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Citizen Science Opportunities - Fall Migration 2013

Aug 29, 2013


  • Community Science

Have you seen monarchs in 2013? This year has been slow for monarch monitoring so far, but keep looking, they are out there! As the fall migration begins it is imperative that we document our observations of this phenomenal event by participating in citizen science projects, such as Journey North or Monarch Watch Tagging.

Monitoring immature monarchs, through projects like the Monarch Larva Monitoring Project are beginning to wind down as the breeding season comes to an end in the northern breeding range. As the milkweed senesces and dies, breeding habitats become unsuitable for monarch eggs and larvae. Some sites, such as those along the Gulf Coast, have milkweed present during the fall and winter months and continue to have monarch eggs and larvae during that time. Recording these occurrences of eggs and larvae throughout the seasons can help lead us to answers regarding changes in migratory and breeding behaviors over time.

Find out more about citizen science opportunities to help track the monarch migration on our citizen science page. Some of these opportunities are specific to particular locations in the U.S., such as Cape May, New Jersey, or Peninsula Point on the shore of Lake Michigan. These are important stopover sites for monarchs as they migrate in through the eastern U.S. Another important location for monarch monitoring during the fall migration is Arizona and the desert southwest. This location is important because it falls between the eastern and western migratory populations and studying these monarchs can provide information about interchange between the two geographic areas during the spring and fall migrations.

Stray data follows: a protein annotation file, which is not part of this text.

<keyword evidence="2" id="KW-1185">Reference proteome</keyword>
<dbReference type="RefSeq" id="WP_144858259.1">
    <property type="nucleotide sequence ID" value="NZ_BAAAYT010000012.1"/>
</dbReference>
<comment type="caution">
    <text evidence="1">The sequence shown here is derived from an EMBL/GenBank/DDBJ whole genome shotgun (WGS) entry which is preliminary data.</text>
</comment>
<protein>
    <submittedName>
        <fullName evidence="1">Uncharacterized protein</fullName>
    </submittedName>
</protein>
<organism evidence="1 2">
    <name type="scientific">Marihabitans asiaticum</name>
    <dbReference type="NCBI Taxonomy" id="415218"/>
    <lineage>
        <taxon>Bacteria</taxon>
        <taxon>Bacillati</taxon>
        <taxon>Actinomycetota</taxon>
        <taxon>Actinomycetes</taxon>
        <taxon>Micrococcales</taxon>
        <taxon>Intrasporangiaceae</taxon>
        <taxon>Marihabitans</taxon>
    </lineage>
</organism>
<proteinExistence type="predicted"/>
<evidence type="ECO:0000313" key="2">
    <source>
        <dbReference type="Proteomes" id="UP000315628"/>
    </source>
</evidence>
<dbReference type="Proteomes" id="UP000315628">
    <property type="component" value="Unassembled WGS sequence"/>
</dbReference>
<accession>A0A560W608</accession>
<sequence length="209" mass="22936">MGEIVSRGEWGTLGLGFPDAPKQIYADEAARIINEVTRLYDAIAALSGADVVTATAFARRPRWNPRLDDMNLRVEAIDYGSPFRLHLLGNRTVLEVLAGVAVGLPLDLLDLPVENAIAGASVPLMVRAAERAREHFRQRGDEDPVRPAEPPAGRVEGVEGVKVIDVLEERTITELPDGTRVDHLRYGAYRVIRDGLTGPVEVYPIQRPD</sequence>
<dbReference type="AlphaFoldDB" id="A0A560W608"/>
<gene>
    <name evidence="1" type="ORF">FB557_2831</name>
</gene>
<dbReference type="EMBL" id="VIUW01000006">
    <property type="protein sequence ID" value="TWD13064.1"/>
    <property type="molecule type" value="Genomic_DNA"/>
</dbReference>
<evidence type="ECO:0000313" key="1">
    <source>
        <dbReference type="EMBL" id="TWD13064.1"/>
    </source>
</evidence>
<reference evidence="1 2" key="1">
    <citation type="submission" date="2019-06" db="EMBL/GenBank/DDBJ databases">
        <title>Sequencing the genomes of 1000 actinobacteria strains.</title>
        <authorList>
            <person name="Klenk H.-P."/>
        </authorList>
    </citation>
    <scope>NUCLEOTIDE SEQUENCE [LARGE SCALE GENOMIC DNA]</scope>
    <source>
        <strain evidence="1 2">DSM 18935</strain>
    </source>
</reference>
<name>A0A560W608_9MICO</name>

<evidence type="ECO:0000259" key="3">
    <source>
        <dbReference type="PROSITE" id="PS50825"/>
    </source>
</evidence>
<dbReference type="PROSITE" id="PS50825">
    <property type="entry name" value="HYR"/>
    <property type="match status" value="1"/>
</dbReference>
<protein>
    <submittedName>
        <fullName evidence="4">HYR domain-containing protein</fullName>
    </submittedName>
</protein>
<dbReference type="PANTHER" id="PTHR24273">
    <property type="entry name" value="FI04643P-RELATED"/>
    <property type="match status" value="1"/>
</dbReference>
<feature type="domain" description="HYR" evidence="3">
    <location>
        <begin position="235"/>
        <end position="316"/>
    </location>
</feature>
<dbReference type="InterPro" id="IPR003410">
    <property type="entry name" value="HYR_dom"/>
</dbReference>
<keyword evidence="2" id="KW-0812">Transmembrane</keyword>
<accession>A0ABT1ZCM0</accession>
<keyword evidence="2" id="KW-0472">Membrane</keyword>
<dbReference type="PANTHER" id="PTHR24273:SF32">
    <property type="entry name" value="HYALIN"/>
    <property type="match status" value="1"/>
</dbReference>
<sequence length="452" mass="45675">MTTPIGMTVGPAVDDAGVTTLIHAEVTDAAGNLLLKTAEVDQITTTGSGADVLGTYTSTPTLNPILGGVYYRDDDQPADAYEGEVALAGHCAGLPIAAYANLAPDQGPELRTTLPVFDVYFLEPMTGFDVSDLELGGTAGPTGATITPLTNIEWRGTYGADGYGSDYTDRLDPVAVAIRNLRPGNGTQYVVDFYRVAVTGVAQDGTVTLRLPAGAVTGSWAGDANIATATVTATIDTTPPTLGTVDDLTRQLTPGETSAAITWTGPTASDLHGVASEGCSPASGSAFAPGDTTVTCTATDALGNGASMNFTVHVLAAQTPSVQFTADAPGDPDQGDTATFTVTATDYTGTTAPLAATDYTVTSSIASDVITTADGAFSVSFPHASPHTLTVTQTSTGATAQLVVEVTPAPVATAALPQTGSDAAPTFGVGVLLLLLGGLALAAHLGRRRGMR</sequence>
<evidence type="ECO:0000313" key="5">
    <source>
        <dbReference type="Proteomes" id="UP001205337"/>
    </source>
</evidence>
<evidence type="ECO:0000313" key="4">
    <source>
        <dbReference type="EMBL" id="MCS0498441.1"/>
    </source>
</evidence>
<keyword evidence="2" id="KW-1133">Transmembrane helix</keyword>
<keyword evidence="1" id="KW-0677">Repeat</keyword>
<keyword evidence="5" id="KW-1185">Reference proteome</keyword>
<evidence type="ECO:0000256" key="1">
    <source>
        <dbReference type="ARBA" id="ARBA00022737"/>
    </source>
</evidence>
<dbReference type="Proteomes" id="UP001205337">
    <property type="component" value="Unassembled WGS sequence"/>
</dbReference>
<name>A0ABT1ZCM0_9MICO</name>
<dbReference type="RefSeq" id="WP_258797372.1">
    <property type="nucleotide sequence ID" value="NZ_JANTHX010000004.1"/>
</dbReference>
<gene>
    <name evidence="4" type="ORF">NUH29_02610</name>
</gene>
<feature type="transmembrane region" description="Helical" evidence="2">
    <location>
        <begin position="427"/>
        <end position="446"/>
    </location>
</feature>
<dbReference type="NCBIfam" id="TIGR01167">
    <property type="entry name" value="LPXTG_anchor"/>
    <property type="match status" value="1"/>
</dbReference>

Journey North offers an opportunity for anyone to report their migration sightings, such as overnight roosts or first signs of migratory monarchs or milkweed. As more reports of migration events come in, Journey North maps come to life, illustrating the spring and fall migrations each year. Using these maps, volunteers can follow a migration event and compare it to past years, or predict when monarchs will arrive in their area. It’s easy, when you see a migratory monarch, go online and report it!

The Monarch Watch Tagging program is a more hands-on approach to understanding the monarch migration. Volunteers purchase tags (stickers that go on the monarch wings) from Monarch Watch, and then either capture monarchs during the migration, or tag monarchs that they have collected and raised. Tag recoveries can help us to understand migratory routes and effects of weather and other events on survival during the migration. To learn more about tagging, visit the Monarch Watch website!

Participate in real scientific studies by becoming a monarch citizen scientist! Your data contributions are used in many publications and will help inform monarch conservation efforts in North America. The data that volunteers contribute to these citizen science projects are extremely important to our understanding of monarchs, but perhaps more important is the conservation impacts that these projects can have on those involved. Learning about these spectacular insects through citizen science inspires volunteers to create habitat and educate others. Become a monarch monitor today!